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  5. Hello Suzanne and Cathie. As a fellow Scot I agree with almost everything you have said, Cathie. Funnily enough, the thing I would add is that did see some bl**** huge claymores worn not so long ago in 2008. My younger daughter got married at a converted church(then a shop/bistro/cafe) by Tarbet, Loch Lomond. It was a medieval theme for the guests’ clothing, and the groom and groomsmen wore a semi/formal kilt-loose Jacobite shirts, plaids and carried huge mock claymores across their chests. My son-in-law is 6ft 7 and a half, and gorgeous! His brother and father 6ft 4. And the claymores(ordered off the internet) are not light in weight!(No sharpness to the blade, of course) BTW I’m a Glaswegian having lived the last 24 yrs in Aberdeenshire and agree with your dialect comments. I can have a conversation for ten minutes with a broad local and still barely iunderstand half of it. Fit like! Also BTW as an original Glaswegian I do occasionally go to Edinburgh and love it!

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    1. Thanks for popping in, Nancy. Your daughter’s wedding sounds perfect. What a fab family of handsome men she married into! Bet you still love looking at photos. 🙂

      I hear you about the Aberdonian accent. Takes some getting used to, agreed. I was there for ‘only’ five years. Lovely people but strong accents outside the city. lol Good to hear you love Edinburgh. We love shopping in Glasgow!

      Sadly I’m not Scottish (I’m German but I consider myself an honorary Scot) though I have some Scottish blood. My father’s side is called Hutchison, which in their line of ancestors leads to… Glasgow! 😉

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  6. Great piece, Suzanne! My husband Rob took me on a surprise anniversary trip to Scotland. It was a dream! We brought back Glenfiddich and Cardu (scotch), pictures of Loch Ness, and some coasters with Scottish insults on them. Favorite memory: my introduction to haggis at Auld Hundred in Edinburgh after a day exploring the medieval-era Scotland (underground) at Mary King’s Close. I am so grateful I got to see that lovely country. I would love to go back.

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  7. I loved this post, Cathie! (I’ll just choose, as always, to selectively ignore the parts about the ordinariness of actual Scottish men, as opposed to my beloved Highland romance heroes…)

    The most surprising bit, to me anyway, was learning that there are no weapons allowed in Scotland. None!? That’s shocking to me, an American who is subjected (whether I like it or not) to the presence of my husband’s ‘decorative’ swords. LOL

    I love Jamie Fraser too. He and Claire are my favorite fictional couple ever. 🙂

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    1. Thank you, Ranae. I’m with you on the ‘ignoring’ bit! lol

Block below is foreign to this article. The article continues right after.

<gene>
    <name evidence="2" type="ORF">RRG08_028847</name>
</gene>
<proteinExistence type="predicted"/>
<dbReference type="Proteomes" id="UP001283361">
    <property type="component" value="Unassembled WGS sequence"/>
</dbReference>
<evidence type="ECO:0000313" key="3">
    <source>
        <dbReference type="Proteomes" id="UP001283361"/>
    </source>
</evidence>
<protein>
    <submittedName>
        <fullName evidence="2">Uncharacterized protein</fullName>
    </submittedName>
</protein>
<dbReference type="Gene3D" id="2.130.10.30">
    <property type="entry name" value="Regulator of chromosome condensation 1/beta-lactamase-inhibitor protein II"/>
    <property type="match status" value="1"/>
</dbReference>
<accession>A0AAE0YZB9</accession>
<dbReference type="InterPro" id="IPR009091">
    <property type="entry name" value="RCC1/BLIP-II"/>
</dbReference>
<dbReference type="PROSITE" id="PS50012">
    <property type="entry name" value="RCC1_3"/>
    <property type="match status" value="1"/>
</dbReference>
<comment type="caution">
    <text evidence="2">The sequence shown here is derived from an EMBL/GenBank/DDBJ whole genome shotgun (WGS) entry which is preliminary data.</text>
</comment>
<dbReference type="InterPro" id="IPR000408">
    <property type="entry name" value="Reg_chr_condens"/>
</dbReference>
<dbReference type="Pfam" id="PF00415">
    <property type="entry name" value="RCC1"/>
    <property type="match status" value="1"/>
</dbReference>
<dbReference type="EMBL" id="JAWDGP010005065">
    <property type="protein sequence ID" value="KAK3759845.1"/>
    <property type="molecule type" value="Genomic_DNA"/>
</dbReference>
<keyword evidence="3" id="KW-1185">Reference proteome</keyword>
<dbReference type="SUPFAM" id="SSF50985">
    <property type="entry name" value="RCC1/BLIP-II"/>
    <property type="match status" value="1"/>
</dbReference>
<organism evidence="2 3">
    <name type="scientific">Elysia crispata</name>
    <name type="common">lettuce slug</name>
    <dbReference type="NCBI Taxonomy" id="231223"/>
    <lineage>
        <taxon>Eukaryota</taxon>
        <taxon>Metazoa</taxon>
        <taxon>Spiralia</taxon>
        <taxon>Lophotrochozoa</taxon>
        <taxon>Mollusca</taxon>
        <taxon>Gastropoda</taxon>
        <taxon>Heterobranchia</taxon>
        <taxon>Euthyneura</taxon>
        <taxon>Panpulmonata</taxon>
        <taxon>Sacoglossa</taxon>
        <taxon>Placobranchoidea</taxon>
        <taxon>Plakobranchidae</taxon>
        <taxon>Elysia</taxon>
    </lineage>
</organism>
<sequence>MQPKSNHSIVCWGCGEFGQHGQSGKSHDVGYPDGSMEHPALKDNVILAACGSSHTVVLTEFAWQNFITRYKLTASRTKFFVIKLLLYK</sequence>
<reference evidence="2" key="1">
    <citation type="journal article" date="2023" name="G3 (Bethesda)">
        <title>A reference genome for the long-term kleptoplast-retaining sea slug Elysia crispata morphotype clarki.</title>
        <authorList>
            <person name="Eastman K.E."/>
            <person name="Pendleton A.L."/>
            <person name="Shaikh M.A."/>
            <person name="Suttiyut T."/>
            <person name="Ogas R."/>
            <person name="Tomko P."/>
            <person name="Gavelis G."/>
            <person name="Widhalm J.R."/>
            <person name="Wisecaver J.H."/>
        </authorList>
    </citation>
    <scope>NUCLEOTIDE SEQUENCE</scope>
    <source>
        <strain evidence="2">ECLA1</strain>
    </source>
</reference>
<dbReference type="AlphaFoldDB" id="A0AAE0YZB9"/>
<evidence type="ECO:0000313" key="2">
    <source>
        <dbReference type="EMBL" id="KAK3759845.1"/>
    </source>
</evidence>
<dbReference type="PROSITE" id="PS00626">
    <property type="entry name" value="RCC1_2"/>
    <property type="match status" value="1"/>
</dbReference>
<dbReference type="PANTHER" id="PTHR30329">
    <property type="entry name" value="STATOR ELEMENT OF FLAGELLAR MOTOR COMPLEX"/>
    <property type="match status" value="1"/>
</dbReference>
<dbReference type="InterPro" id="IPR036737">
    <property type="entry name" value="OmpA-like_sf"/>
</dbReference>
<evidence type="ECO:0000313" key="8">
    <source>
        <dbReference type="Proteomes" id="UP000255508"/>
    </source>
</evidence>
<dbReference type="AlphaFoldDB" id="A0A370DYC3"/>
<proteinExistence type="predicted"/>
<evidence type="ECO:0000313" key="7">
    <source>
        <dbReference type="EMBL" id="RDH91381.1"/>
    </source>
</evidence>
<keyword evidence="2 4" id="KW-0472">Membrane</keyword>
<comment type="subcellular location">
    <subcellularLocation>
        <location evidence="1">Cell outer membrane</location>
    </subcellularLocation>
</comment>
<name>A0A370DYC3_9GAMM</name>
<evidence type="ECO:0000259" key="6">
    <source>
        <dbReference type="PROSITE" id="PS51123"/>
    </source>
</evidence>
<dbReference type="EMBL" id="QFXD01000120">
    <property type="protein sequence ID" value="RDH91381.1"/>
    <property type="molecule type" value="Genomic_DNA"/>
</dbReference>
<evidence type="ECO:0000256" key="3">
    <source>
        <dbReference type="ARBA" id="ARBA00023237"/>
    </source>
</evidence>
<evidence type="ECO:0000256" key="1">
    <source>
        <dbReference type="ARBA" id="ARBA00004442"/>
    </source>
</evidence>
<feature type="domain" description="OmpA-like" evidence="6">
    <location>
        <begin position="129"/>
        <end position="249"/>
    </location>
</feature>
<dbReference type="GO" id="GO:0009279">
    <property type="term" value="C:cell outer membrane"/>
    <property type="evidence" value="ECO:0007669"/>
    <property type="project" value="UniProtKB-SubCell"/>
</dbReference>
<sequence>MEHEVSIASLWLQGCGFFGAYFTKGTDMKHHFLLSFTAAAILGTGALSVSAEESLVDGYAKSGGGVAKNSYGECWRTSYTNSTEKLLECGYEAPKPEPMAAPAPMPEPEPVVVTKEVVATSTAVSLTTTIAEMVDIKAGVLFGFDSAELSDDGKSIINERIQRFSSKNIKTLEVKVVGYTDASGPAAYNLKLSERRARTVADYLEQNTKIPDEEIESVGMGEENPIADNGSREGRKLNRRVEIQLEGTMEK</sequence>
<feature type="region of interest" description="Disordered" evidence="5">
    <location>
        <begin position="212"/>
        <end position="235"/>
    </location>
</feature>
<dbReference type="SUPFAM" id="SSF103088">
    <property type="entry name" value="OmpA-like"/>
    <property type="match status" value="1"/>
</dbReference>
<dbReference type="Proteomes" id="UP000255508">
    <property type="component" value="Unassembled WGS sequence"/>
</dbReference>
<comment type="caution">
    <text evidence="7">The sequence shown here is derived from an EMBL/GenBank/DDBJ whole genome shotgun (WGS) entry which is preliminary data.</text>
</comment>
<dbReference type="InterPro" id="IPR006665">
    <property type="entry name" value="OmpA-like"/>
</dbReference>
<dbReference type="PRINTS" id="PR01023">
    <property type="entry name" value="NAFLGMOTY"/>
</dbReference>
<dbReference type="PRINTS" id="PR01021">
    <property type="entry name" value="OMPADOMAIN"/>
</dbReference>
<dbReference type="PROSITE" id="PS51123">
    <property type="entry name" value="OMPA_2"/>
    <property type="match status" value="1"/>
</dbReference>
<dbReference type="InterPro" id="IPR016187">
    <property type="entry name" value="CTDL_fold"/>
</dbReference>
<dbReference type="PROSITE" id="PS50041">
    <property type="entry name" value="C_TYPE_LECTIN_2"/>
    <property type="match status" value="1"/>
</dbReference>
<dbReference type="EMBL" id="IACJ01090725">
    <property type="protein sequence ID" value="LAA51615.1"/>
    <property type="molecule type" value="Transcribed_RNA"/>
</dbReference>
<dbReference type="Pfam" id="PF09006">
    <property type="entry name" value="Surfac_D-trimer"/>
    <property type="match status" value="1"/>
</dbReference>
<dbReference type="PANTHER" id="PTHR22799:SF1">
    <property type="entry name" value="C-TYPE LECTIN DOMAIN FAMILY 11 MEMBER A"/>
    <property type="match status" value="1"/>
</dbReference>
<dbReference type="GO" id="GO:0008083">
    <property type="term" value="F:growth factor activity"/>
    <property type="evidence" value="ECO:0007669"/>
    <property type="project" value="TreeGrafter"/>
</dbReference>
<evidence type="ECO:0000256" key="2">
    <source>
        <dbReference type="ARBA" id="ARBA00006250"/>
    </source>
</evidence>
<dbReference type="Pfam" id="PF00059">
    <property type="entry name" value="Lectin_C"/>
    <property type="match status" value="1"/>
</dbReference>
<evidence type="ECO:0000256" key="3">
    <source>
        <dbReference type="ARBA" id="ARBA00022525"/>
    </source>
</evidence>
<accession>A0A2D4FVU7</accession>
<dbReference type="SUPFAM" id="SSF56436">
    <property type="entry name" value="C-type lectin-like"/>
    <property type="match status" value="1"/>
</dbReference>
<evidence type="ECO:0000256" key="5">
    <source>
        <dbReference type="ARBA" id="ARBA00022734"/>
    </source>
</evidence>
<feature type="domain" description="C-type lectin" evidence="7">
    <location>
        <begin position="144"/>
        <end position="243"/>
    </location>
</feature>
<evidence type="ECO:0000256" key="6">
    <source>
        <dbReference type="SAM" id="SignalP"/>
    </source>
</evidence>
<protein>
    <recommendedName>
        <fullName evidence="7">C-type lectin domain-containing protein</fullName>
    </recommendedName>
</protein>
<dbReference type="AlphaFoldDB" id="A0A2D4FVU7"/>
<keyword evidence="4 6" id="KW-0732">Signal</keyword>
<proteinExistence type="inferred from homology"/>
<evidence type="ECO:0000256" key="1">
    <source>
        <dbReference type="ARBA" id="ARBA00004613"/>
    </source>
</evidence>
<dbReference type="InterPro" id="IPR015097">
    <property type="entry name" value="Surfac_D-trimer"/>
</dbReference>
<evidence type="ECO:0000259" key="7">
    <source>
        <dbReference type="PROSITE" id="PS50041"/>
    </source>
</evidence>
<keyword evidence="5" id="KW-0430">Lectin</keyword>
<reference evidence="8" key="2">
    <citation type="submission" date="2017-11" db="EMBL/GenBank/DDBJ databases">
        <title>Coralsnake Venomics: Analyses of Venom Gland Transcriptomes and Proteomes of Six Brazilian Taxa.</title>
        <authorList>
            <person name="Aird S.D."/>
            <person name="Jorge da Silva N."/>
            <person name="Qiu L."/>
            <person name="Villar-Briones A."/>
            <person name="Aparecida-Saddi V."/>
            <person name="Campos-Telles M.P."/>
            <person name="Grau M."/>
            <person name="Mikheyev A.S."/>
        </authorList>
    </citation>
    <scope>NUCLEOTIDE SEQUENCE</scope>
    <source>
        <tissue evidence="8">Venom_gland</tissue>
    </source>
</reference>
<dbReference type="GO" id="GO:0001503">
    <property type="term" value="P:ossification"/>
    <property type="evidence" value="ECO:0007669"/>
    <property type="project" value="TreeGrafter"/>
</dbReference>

Yes, the UK has a strict ‘no knives/guns’ culture, unless you have a licence (e.g. for hunting). Scotland sadly has a high knife crime rate so they clamped down some years ago on anything sharp, including decorative swords, dirks, etc). You can have replica ones which aren’t sharp. A sad sign of modern times.

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  8. Great interview ladies! But then again you can’t go wrong talking about Scots or Scotland. I lived and worked near Loch Rannoch for a few months and just had the best time ever. Loved the people and scenery – THE SCENERY is to die for !!! Bewdiful!

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  9. It’s probably the English that have banned weapons which they did starting as far back as The Clearance when they outlawed bagpipes and the wearing of kilts.
    Love the interview being half Scots myself. Don’t panic the other half is Irish.
    Lindsay of Clan Lindsay

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    1. Lindsay, a Scots-Irish mix sounds dangerous! 😉

      LOL Well, sadly many Lowlanders approved of the measures, as did Highland estate owners. Like today, profit was the no. 1 target. It makes the Highlands so evocative, though.

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  10. What a lovely post, I’m glad this was sent over to me! I very much enjoyed reading it.

    I actually recently went to Edinburgh in October and wrote a few blog posts about the shenanignans over there, if you’re interested – http://limebirduk.wordpress.com/category/writing/travel-writing/ I really really enjoyed my time over there and found everyone to be welcoming and friendly. I also got to see a few kilted men on my travels and we went to the whisky factory by the castle. Very strong stuff. Lovely post 🙂

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    1. Thanks for popping in, Beth. Sounds like you had a fab time in Edinburgh. Going to check out your blog. The whisky place by the castle has a fab choice – and our favourite pub is just a 5 min walk down the road with a similar selection. Love me a dram!

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  11. Thanks for sharing such a wonderful post! Mens kilts have been a symbol of Scotland’s rich culture and it has been still widely used nowadays. I am glad that there are still a lot of confident men out there who wants to wear this.